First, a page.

2004 Denver Annual Meeting (November 7–10, 2004)

Paper No. 15
Presentation Time: 5:15 PM


MOORE, Jon1, WATLING, Les2, FRANCE, Scott3, MULLINEAUX, Lauren4, ADKINS, Jess5, AUSTER, Peter6, BABB, Ivar6 and RICHARDSON, Susan7, (1)Wilkes Honors College, Florida Atlantic Univ, Jupiter, FL 33458, (2)Darling Marine Center, Univ of Maine, Walpole, ME 04573, (3)Department of Biology, Univ of Louisiana, Lafayette, LA 70504, (4)Biology Department, Woods Hole Oceanographic Institution, Woods Hole, MA 02543, (5)Division of Geological and Planetary Sciences, California Institute of Technology, Pasadena, CA 91125, (6)National Undersea Research Center, Univ of Connecticut, Groton, CT 06340, (7)Smithsonian Marine Station, Ft. Pierce, FL 34949, jmoore@fau.edu

Most deep-sea habitats are covered by accumulations of sediment. Hard substrates are therefore spatially limited in the deep sea and found under special conditions. Examples of hard substrates in the deep sea can be found in areas of volcanic activity and/or strong currents. For the past few years our group has been researching the New England Seamounts, which extend southeast from the continental slope off Massachusetts, and Muir Seamount, located northeast of Bermuda.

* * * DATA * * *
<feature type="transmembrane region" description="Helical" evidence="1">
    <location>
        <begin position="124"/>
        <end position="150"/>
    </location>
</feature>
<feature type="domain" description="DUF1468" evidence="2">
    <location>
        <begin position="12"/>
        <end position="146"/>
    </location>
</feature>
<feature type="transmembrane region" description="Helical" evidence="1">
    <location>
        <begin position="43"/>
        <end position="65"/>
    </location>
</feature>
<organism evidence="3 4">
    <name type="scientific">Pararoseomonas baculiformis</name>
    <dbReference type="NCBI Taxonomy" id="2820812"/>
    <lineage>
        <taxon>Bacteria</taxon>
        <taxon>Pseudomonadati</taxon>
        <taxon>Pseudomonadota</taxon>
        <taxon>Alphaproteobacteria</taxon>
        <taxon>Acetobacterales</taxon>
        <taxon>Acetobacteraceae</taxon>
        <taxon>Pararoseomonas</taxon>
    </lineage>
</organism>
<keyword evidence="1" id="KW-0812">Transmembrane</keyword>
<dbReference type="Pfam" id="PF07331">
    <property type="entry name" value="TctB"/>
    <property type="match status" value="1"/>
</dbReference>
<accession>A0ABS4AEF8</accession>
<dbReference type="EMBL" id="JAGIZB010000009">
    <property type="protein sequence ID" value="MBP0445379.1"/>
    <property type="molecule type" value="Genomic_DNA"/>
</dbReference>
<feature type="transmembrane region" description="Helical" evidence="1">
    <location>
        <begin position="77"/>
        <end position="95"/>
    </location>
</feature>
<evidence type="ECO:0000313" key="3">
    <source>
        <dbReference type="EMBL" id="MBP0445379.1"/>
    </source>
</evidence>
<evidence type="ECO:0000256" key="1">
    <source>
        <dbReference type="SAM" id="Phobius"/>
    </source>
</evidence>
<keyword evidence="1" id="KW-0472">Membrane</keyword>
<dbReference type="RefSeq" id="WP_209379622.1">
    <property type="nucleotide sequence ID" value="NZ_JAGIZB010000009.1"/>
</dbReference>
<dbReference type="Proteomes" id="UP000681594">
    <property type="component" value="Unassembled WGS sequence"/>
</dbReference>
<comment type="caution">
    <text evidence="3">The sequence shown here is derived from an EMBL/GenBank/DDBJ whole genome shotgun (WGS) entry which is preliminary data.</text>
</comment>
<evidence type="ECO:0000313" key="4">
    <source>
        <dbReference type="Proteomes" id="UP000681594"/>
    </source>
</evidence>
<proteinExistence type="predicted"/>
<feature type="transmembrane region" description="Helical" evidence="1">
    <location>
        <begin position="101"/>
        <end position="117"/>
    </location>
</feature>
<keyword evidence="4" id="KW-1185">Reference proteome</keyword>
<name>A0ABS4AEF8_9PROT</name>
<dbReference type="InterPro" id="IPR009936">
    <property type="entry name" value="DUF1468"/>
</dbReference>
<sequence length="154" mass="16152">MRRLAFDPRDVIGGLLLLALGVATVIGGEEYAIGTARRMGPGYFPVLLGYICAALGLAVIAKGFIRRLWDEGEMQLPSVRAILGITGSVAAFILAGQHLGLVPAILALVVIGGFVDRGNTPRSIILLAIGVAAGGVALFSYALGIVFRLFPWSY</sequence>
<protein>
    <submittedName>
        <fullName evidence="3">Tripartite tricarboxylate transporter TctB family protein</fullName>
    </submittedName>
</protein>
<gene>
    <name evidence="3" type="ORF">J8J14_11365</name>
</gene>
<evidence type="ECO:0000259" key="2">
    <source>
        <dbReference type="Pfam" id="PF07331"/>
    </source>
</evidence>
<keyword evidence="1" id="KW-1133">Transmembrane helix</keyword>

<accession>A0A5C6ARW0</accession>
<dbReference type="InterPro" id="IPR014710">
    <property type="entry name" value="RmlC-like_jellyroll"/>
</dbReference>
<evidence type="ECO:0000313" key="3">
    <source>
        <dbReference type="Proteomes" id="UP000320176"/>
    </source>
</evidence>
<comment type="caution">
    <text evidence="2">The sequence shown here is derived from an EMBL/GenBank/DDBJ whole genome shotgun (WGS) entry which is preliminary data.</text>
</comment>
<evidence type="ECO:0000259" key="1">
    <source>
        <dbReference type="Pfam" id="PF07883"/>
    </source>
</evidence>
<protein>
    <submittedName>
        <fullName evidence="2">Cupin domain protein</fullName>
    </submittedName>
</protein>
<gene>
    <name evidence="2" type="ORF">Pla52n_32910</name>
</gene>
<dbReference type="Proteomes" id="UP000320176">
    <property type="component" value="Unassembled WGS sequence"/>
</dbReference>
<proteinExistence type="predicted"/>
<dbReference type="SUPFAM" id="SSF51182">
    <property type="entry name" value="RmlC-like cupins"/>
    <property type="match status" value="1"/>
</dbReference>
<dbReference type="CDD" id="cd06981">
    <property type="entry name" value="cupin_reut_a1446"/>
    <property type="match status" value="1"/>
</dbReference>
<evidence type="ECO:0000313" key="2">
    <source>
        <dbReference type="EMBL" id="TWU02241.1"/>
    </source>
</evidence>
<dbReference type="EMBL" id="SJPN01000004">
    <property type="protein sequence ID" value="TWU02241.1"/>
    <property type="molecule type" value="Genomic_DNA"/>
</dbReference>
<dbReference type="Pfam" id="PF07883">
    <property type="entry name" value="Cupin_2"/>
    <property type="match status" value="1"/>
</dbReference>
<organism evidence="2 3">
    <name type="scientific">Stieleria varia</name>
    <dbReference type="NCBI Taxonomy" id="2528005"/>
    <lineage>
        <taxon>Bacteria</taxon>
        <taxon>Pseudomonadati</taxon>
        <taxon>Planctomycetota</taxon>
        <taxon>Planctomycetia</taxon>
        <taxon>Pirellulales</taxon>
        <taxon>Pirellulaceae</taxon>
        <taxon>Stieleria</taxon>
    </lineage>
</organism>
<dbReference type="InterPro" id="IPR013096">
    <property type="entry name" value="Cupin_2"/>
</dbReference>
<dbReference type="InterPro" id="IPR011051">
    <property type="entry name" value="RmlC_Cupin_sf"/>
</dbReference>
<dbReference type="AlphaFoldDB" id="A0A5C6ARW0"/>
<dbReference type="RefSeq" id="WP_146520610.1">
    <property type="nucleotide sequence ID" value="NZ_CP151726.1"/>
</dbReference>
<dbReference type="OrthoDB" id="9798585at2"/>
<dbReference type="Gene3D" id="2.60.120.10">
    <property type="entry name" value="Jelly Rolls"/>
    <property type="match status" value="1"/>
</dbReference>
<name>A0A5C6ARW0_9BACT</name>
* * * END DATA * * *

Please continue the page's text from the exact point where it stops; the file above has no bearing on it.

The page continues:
Examination of these seamounts provides modern-day examples of several types of hard substrates. Examples of such substrates include: bare basalt outcrops and flows, manganese oxide cemented pavements, upright live or dead coral or sponge skeletons, coral fragments and rubble lying on the bottom, other biogenic structures (such as polychaete worm reefs), and glacial debris.

The use of manned submersibles, ROVs, and AUVs has provided insight into the spatial distribution and behaviors of various invertebrate groups associated with these hard substrates (e.g., gorgonian octocorals, stalked and unstalked crinoids, hexactinellid sponges, scleractinian corals and crustaceans). Concentrations of attached animals are often found in areas of localized higher flow regimes, on upright dead coral skeletons, near the edges of vertical structures, and along crests of linear features. In addition, many mobile suspension feeders (e.g., unstalked crinoids, brisingid sea stars, ophiacanthid brittle stars, and crustaceans) utilize elevated hard substrates, such as upright live or dead coral skeletons, to gain access to faster flow regimes above the benthic boundary layer.